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What are Superstitions?

Do you believe in good luck? Are some people luckier than others? Or is it all in your mind? Carolyn Ward explains how you can make your own good luck, and what the word ‘superstitions’ means.

What Are Superstitions?

 

A superstition is a belief in supernatural causality – that one event leads to another without anything physically linking the two events.

Logically, they are irrational and sometimes funny, but some people believe in them a great deal – and some people change their normal behaviour to fit in with them – for example, Triskaidekaphobia is the fear of the number 13. A sufferer may be too terrified to leave the house on that date, believing only bad things would happen.

Some superstitions, however, are actually quite sensible – it’s probably wise to not walk under a ladder.
Where do Superstitions Come From? 

 

As far back as the 1st century BC the term was used to scorn an unreasonable or excessive belief in something that was not religious.

Psychologists explained superstition by ‘reinforcement’, as a way that humans learn – if something hurts, we avoid it; if something tastes good, or works out well, we learn from it and do it again.

If a footballer wins three games in a row, and then wants to keep the lucky streak going, they may keep on wearing the same socks. Before long, they dare not play without those ‘lucky socks’ in case the wins come to an end. Every time the team win, the thought that the socks are lucky is reinforced.

What is important, both scientists and life coaches agree, is the power of positive thought. If you believe in something strongly enough, you can make it more likely to happen.

At the top level of sport, there is only a fraction of a second between the winning racing driver on the grid; or the fastest sprinter off the blocks. There is only the slightest difference between the strongest boxers, or tennis players, as we will see time and again at the Olympics.

What decides the winner is their mental attitude, their positivity – their belief in themselves as the winner. Their mental strength shines through in their body language, the confident decisions that they make split-second, the utter focus and concentration, the drive. This gives them the edge.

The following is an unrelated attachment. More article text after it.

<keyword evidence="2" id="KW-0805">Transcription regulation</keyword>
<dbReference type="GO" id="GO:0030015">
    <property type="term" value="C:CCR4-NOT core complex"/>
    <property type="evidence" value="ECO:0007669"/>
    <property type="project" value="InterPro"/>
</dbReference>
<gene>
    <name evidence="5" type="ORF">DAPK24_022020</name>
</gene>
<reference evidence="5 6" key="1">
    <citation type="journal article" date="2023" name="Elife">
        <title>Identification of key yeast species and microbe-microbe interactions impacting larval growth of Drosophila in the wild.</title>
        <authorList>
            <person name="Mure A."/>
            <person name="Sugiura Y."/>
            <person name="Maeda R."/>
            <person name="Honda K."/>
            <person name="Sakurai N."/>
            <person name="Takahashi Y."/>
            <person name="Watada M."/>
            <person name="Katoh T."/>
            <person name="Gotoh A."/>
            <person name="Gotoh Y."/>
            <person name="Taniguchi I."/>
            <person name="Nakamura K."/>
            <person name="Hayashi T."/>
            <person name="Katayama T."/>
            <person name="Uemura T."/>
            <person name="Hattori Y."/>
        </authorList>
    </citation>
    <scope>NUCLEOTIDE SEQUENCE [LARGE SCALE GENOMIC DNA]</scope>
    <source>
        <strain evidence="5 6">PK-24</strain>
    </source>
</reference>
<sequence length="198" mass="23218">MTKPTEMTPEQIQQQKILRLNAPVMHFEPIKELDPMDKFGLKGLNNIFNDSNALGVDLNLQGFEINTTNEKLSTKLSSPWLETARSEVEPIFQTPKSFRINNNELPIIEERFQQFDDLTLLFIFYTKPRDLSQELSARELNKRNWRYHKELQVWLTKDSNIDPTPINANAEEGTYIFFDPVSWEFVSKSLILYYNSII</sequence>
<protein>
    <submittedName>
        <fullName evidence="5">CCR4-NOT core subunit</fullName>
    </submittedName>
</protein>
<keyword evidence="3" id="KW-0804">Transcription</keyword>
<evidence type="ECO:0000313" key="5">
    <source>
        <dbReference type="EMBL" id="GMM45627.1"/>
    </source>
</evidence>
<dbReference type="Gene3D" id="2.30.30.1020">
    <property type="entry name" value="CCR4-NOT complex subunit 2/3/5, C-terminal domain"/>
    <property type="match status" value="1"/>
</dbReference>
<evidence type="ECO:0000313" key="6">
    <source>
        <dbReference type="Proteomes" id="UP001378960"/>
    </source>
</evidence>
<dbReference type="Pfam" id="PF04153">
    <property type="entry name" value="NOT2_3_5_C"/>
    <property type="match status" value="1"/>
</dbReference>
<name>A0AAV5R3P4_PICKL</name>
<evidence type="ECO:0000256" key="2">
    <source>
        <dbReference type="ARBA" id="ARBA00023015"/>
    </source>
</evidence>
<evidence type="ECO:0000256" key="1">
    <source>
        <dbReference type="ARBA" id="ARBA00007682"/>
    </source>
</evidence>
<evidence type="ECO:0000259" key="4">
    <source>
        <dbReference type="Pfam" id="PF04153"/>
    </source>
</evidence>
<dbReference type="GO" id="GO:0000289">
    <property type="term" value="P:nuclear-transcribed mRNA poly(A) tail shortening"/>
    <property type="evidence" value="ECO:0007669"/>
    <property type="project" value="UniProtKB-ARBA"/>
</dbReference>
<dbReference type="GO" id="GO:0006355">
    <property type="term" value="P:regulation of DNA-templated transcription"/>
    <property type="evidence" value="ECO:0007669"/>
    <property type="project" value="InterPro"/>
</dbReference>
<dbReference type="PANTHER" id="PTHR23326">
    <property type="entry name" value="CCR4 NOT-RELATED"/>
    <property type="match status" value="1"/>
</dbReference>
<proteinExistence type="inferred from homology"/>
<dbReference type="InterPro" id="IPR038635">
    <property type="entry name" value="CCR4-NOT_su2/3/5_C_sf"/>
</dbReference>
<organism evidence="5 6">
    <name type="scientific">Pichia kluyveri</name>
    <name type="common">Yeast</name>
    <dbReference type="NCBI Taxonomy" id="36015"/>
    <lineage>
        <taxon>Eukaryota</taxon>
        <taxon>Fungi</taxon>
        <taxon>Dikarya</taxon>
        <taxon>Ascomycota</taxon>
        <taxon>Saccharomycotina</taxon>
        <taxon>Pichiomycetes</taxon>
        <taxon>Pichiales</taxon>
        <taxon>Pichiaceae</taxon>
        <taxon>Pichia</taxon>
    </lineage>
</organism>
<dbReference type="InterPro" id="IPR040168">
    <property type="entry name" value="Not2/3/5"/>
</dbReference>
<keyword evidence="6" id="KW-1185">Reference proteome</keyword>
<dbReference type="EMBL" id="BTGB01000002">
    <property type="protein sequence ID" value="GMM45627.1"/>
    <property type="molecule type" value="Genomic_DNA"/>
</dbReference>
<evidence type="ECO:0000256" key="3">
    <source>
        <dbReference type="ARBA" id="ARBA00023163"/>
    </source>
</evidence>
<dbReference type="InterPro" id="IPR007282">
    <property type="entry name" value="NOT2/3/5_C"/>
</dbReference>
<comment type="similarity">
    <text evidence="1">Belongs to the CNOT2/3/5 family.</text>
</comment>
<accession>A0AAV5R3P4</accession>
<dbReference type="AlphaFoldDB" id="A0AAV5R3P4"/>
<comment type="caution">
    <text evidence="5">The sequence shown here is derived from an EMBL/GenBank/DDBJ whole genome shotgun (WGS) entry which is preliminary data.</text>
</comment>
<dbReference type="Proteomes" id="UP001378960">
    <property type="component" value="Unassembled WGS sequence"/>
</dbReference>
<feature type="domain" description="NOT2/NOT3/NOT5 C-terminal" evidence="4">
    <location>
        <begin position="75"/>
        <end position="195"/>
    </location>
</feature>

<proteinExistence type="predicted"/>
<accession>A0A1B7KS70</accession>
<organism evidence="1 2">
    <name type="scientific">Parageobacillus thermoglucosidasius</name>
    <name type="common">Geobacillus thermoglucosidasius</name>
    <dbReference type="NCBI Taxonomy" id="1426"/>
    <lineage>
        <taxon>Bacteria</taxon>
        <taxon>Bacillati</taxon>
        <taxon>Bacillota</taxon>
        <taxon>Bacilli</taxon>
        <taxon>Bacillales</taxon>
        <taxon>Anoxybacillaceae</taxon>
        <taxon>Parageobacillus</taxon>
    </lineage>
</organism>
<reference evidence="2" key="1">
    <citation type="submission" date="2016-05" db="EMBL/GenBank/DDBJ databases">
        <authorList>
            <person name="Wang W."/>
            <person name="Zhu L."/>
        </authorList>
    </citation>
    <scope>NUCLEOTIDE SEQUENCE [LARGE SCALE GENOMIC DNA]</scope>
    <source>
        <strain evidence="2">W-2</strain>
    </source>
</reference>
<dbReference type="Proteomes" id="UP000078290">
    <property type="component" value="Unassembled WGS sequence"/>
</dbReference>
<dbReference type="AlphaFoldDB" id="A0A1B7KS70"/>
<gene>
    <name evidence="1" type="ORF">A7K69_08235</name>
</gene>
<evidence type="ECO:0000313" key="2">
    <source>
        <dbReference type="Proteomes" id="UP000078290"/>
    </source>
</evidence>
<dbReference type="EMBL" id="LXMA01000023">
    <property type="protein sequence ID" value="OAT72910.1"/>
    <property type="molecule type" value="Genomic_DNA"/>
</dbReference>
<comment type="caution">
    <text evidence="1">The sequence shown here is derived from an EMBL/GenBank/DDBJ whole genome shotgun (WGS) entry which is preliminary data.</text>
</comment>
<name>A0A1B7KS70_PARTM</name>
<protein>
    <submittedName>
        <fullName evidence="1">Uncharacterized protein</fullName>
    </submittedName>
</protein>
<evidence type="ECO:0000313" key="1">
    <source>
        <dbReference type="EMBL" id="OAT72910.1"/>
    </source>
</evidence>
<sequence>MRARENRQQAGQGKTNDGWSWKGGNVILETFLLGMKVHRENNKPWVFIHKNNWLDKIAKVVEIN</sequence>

If you are nervous about something, prepare as best you can, take a deep breath and focus all of your positive energy on it.

This will have a much stronger effect on your life than a pair of lucky socks.

 

 

The Logic of Luck

Gambling can be an awful addiction for some, with many people desperate for ‘Lady Luck’ to smile at them. But it pays to think of chances in a mathematical logical manner.

You can enter the lottery from age 16, maybe your parents play. But do they know..

In a 6 number selection from 49 numbers, the chance of being a winner is 1 / 13,983,816

Not far off 1 in 14 million.

In the UK there is a 1/ 1.2 million chance of being struck by lightning -an extremely rare occurrence.

The Guinness Book of Records, however, has a Mr Roy Sullivan listed for having survived the most lightning strikes, seven, between 1942 and 1977. It’s not clear if he was a very reckless television arial repair guy; or if he just liked walking the dog in the rain.

 

 

Are You Lucky?

Luck is described as good fortune which occurs beyond your control.

Often, however, it is actually down to your own perception, or how you see things.

People who consider themselves to be lucky often are; or they ‘see’ themselves as being so, and thus persuade themselves. People like this literally notice in detail all of the lucky things that happen to them, no matter how small, and remember them.

For example, they may switch over the television at the right moment to catch a film they had forgotten was on, and think to themselves ‘Wow! That was lucky!’

The flip side is that they phase out all of the stuff which they consider unlucky. They deal with it fast, and forget it, as it does not fit with their self-view. They may get a bit wet in the rain, and instead of feeling unlucky to be rained on, they feel relieved that they did not get thoroughly soaked.

People who think of themselves as unlucky do the same, in reverse. They discount all of the lucky stuff, the great stuff in their life, and focus in on all of the little annoyances. They feel unlucky a lot more, and then grow to perceive themselves as always being unlucky.

Do you think of Mr Roy Sullivan as being terribly unlucky to be hit by lightning so many times?

Or do you think he is amazingly lucky and blessed……to have ‘survived’ being hit by lightning so many times!

See things differently. Notice all of the lucky and wonderful things in your life and you will feel even more positive. Flip bad things round and look at them in a good way….

…….and don’t go climbing trees in a thunder storm.

 

 

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Carolyn Ward

Carolyn Ward lives in Wolverhampton and writes as much as possible around the busy schedules of her three small children.She loves to write about horses and psychology for JUMP! Magazine, and is currently writing a novel.

Likes :A full night’s sleep, pizza and a good cappuchino
Dislikes : drizzle, falling off horses

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2 Comments

  1. 1

    i think he is luky not to have died

  2. 2

    i don’t believe in good luck

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